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Peter King hearing: Why won't media – or Muslims – address Islamism in America?

America’s freedoms aren't in danger from Islamists. But we can't ignore Islamist influences on Muslim-American organizations. It is not enough for Muslims here simply to assert their rights but also to address questions whose continued neglect fuels understandable anxieties.

By Peter Skerry and Gary Schmitt / March 10, 2011



Boston and Washington

How worried should we be about Muslims in America?

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That question lies at the heart of this week’s controversial hearing about radicalization in America’s Muslim community chaired by Rep. Peter King (R) of New York. Supporters call it a timely investigation. Critics call it a witch hunt.

But as Arab uprisings raise prospects for broader Islamist governance in the Middle East, both sides should use the hearings to reflect on how US policies toward Islamists overseas could inform the way we address Muslim activists here at home. Despite obvious differences, there are some parallels worth pondering.

Whether overseas or at home, we have typically muddled along, often pursuing the path of least resistance.

In Egypt, this meant supporting a dictator who kept the Islamists at bay. Here in the US, our approach has been more multifaceted, but ad hoc and opportunistic nevertheless.

A day of reckoning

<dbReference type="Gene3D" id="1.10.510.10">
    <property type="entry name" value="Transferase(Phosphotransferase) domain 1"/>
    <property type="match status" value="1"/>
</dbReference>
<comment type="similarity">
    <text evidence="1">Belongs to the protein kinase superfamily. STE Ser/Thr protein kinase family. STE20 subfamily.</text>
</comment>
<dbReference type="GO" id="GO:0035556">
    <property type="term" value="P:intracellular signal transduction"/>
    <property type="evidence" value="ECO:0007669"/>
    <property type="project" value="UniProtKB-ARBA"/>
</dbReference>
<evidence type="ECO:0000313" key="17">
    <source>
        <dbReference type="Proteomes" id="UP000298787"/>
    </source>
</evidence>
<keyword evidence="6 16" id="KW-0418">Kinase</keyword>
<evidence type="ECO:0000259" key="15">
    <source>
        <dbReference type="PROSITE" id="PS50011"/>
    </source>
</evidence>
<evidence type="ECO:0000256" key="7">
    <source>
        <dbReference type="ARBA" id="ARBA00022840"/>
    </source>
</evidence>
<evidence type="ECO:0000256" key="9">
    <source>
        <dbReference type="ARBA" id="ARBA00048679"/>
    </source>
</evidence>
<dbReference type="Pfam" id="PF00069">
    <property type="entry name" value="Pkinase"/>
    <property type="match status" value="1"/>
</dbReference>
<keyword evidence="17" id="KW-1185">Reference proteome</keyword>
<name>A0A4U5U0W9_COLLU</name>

Consequently, the day may come when we wake up, as we have in Egypt, to the realization that our aversion to more-demanding, far-sighted approaches leaves us with fewer and less-palatable options here at home than we would like.

At bottom, Islamists are Muslims who want to make the teachings of the Prophet Muhammad the basis of government. In Egypt, they are organized as the Muslim Brotherhood, exercising their clout through social, charitable, educational, and political channels. Islamists don’t enjoy similar influence here, but they have long been a prominent factor in the political life of American Muslims.

This does not mean that Islamists reflect the views of the majority of Muslims in either country. Nor does it mean that most Muslim-American leaders are members of the Muslim Brotherhood, though many have been and some may still be. The key point is that the leadership of the Muslim American community does have historical ties and intellectual debts to Islamism. Here, as in Egypt, Islamism has importantly shaped the discourse and the organizations that Muslims are now using to carve out civic and political space for their religion.

Does this mean that America’s freedoms are in danger from these same Islamists? We think not. But we are struck as well by the tendency of many in the United States, including the media and various government agencies, to ignore the Islamist influences on established Muslim-American organizations and their leaders. For example, the Council on American Islamic Relations (CAIR), which has origins and ties to the Muslim Brotherhood and Hamas, is routinely described and treated as though it were just another civil rights or advocacy organization.

The price of ignorance

In turn, such studied ignorance in the face of this easily verified history, has created a backlash among other Americans that something important is being hidden from them – a sure recipe for generating conspiracies and popular distrust of Muslim Americans more generally.

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